Walmart Inc. turned in another blowout quarter as more shoppers sought out its low prices, but the retailer offered a cautious outlook for the current fiscal year because of rising economic uncertainty.

Consumers are getting squeezed as interest rates climb and savings rates fall, Walmart Chief Financial Officer John David Rainey said Tuesday. That threatens spending even as the company contends with pressures of its own, such as higher interest expense, taxes and the impact of its purchase of full ownership of a South African retailer and a US automation provider.

“Our value proposition is certainly resonating with consumers right now, but there’s a lot of macroeconomic uncertainty,” Rainey said in an interview with Bloomberg TV. “We’re adopting a cautious outlook and we want to make sure we’re responsive to whatever environment we’re going to find ourselves in.”

Low bar

The outlook sets a relatively low bar and opens a potential path for Walmart to exceed expectations as the year goes on, particularly if it continues to grab more market share. The retailer has put last fiscal year’s profit-sapping inventory surge behind it, and Wall Street analysts are already suggesting that Walmart has room to reward investors with pleasant surprises later on.

The company’s “guidance looks conservative and sets an appropriate baseline to over-deliver,” Morgan Stanley analyst Simeon Gutman said in a note to clients. “The guide looks conservative on sales and appears to be extrapolating current margin headwinds into next year. Overall, we think the earnings bar is being set reasonably given an uncertain backdrop.”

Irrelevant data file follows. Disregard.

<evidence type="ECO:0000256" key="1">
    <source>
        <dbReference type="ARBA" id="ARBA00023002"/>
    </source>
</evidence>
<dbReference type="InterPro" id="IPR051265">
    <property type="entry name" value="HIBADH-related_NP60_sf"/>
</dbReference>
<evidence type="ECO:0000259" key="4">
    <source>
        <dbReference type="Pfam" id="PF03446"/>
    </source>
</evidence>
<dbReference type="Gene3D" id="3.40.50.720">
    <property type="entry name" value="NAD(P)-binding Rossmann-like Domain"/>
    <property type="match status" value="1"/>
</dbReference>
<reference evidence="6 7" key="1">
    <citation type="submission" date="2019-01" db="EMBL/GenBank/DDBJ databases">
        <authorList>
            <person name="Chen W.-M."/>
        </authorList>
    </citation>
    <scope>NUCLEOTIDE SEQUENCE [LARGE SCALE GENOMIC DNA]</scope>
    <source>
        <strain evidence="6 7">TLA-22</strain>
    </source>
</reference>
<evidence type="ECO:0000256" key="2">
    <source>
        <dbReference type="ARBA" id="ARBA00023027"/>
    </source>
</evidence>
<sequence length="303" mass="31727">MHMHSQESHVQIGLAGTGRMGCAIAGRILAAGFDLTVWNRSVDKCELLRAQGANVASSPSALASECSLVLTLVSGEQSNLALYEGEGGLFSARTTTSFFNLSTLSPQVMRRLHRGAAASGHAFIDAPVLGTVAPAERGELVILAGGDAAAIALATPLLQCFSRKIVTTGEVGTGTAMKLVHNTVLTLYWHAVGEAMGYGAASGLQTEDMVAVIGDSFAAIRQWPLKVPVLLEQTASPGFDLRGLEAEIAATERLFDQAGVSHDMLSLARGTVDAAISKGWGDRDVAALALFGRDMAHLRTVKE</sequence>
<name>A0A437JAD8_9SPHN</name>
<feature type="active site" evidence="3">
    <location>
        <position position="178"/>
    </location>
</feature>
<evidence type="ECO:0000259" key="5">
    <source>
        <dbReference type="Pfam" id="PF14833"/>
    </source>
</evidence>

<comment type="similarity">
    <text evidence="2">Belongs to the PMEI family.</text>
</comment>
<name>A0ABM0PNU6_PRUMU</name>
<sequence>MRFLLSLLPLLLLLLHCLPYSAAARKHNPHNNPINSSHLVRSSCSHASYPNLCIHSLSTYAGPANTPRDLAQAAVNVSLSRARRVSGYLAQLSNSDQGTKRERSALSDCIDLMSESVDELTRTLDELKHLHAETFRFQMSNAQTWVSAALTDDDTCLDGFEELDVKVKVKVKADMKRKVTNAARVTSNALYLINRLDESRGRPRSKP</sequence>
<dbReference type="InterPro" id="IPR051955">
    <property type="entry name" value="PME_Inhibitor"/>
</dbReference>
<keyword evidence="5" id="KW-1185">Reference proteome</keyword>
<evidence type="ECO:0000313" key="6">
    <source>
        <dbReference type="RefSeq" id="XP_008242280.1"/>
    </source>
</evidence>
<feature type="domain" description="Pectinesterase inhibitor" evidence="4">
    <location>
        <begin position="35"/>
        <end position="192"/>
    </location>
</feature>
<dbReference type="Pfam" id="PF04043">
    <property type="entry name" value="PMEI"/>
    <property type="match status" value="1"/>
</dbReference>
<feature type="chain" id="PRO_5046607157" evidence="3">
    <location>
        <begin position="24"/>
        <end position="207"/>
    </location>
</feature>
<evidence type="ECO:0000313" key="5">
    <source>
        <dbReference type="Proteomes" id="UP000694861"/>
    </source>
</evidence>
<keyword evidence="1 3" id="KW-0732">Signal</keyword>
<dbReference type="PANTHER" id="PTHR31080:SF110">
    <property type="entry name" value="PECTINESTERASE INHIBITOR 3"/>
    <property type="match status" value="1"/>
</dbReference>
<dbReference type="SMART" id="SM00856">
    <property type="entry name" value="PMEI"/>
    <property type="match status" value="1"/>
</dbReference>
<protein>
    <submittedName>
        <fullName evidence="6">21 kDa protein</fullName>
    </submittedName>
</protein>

The shares were up 0.9% at 11:23 a.m. in New York amid broad market declines. Walmart climbed 3.3% this year through Feb. 17, while the S&P 500 index advanced 6.2%. Walmart outperformed the S&P 500 and major retail indexes last year.

Earnings pressure

Annual adjusted earnings will fall to as little as $5.90 a share, pressured by a 42-cent drag from higher interest expense, taxes and the acquisition of full ownership of a South African retailer and a US automation provider.

The outlook also includes a 14-cent hit from last-in, first-out accounting, Walmart said in a statement. Wall Street had estimated earnings of $6.53 a share.

At US Walmart stores, comparable sales excluding fuel will gain no more than 2.5% during the current fiscal year, which ends in early 2024, Bentonville, Arkansas-based Walmart said. That trails the 3.1% average of analyst estimates compiled by Bloomberg.

During the last fiscal year as a whole, adjusted earnings fell to $6.29, the first full-year decline for the profit measure in six years.

In last year’s fiscal fourth quarter, which ended Jan. 31, adjusted earnings came in at $1.71 a share. Analysts had projected $1.52. Sales rose 7.3% to $164 billion, compared with the average estimate of $159.6 billion.

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